Safe Dog Handbook: A Complete Guide to Protecting Your Pooch, Indoors and Out
Format: PDF / Kindle (mobi) / ePub
<p class="MsoHeader" style="margin: 0in 0in 0pt">We know their favorite spots to scratch. We know which funny noises make them cock their heads. We know what treats they love the best. But do we know how to keep our dogs safe? The truth is, we often don’t consider what hazards lurk in our home and garden until an incident occurs. Each year, thousands of dogs are seriously hurt and even killed by a host of easily preventable accidents. The Safe Dog Handbook teaches readers about the myriad ways to ensure a safe home and outdoor experience for their dogs. Full of practical information, this book is an essential guide for any dog owner.
information into your cell phone and/or PDA. (Consider transcribing the information on the inside cover of this book.) STEP 3: BOOKMARK THE EMERGENCY FIRST AID SECTION OF THIS BOOK. Place a bookmark or otherwise mark the beginning of the Emergency First Aid chapter (page 118) for quick reference. STEP 4: KEEP THIS BOOK WITH YOUR DOG’S SUPPLIES—NOT HIDDEN ON THE BOOKSHELF! If this book is tucked away on a bookshelf, it might not be easily accessed in an emergency. Pick a spot, such
legal requirements to disclose this information at the point of purchase, so little information is offered that would prevent pet owners from purchasing such plants at their local garden center and placing them in their yard. To be on the safe side, it’s important to know what you have in your yard and remove or replace the bad stuff with dog-friendly alternatives. Using dog-friendly garden plants and products allows you to spend more time together without worrying what your pooch may get into.
collapsible dish and offer it to the dog often to prevent her from drinking from streams and lakes. Beware of heatstroke if it’s warm and humid (see page 97 for more on heatstroke). If your dog seems tired or lies down, always let her rest. Some dogs, in their desire to please, will over-exert themselves to keep up with you, so it’s up to you to make sure she’s not overdoing it. After your excursion, give your pooch a once-over, checking her ears, face, body, and feet for any foxtails, burrs, or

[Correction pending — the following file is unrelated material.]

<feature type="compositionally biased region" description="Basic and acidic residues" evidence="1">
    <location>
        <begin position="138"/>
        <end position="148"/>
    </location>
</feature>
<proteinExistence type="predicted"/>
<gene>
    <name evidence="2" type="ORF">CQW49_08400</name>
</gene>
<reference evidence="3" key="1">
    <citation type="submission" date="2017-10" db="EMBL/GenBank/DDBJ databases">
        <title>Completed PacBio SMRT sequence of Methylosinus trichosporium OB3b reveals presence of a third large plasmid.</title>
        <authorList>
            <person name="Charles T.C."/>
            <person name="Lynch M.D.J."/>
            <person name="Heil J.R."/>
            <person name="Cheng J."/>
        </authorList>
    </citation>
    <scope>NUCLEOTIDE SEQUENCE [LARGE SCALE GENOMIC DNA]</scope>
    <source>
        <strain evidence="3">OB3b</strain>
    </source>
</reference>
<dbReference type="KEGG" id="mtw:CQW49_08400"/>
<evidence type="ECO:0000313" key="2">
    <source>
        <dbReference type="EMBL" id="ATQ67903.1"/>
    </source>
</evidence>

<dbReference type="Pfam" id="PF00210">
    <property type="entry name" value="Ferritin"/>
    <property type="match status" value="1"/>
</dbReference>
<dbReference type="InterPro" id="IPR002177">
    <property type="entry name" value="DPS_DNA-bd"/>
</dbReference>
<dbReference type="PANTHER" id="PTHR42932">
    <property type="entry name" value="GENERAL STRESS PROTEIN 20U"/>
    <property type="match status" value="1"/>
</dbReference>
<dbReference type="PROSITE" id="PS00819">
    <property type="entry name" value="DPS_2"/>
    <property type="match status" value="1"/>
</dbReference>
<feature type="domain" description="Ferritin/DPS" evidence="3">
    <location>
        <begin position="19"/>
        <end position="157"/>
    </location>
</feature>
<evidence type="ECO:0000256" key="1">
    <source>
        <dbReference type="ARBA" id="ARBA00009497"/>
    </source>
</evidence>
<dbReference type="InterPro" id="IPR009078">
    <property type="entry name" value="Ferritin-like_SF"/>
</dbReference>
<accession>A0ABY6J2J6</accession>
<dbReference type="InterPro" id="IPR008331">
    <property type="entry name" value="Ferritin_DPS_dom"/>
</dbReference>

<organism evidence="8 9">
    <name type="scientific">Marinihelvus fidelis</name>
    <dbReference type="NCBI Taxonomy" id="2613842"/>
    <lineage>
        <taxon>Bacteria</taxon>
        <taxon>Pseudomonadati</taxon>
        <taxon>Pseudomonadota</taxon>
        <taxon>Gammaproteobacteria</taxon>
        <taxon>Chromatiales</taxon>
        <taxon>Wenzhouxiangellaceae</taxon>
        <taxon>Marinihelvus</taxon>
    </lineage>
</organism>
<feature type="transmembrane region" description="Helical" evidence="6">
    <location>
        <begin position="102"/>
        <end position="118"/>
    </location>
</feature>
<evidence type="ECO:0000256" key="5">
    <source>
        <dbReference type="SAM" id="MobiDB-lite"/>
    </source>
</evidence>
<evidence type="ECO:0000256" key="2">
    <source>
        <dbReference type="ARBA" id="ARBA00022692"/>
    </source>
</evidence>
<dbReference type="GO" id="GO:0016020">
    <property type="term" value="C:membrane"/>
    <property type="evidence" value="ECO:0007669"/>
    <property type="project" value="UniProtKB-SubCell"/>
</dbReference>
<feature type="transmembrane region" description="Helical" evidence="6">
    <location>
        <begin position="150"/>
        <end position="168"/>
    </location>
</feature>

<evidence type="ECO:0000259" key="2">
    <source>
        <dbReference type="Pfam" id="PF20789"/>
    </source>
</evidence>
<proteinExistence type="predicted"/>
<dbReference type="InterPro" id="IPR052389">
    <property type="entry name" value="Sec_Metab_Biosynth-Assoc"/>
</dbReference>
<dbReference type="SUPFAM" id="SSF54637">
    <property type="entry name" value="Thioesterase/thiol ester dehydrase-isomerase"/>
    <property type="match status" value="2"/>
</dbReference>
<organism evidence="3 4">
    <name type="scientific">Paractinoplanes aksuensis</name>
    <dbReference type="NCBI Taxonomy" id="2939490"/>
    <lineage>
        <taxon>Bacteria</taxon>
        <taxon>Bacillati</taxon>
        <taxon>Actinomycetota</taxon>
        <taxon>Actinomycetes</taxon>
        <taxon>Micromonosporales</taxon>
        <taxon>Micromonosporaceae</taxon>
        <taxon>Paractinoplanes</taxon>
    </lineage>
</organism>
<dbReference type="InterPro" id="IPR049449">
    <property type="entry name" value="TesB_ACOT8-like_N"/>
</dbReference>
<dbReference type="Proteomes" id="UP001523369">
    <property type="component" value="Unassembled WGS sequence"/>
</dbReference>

Preparing the Dog for Air Travel The more time you spend getting the dog used to her crate before the trip, the better off she’ll be (see page 32 for advice on teaching your dog to enjoy her crate). Practice lifting the crate with the dog inside (you may need someone to help you do this) and gently jostling it around. This will help prepare her for what’s to come at the airport. Your dog will need a health-check certificate from her vet. Be sure you time the vet visit so that the certificate
www.ruffwear.com Safety Turtle Pool Alarm www.safetyturtle.com Car Safety Products Orvis—www.orvis.com Outward Hound by Kyjen—www.kyjen.com Petco—www.petco.com Dog Toys Busy Buddy brand toys including Tug-a-Jug, Twist n’ Treat, and Bouncy Bone, manufactured by Premier Pet products www.premier.com Kong brand toys, including classic Kong and Kong Time Dispenser www.kongcompany.com Plush Puppies brand toys including IQube, Intellibone, Pull-A Parts, and Puzzle-Plush Animal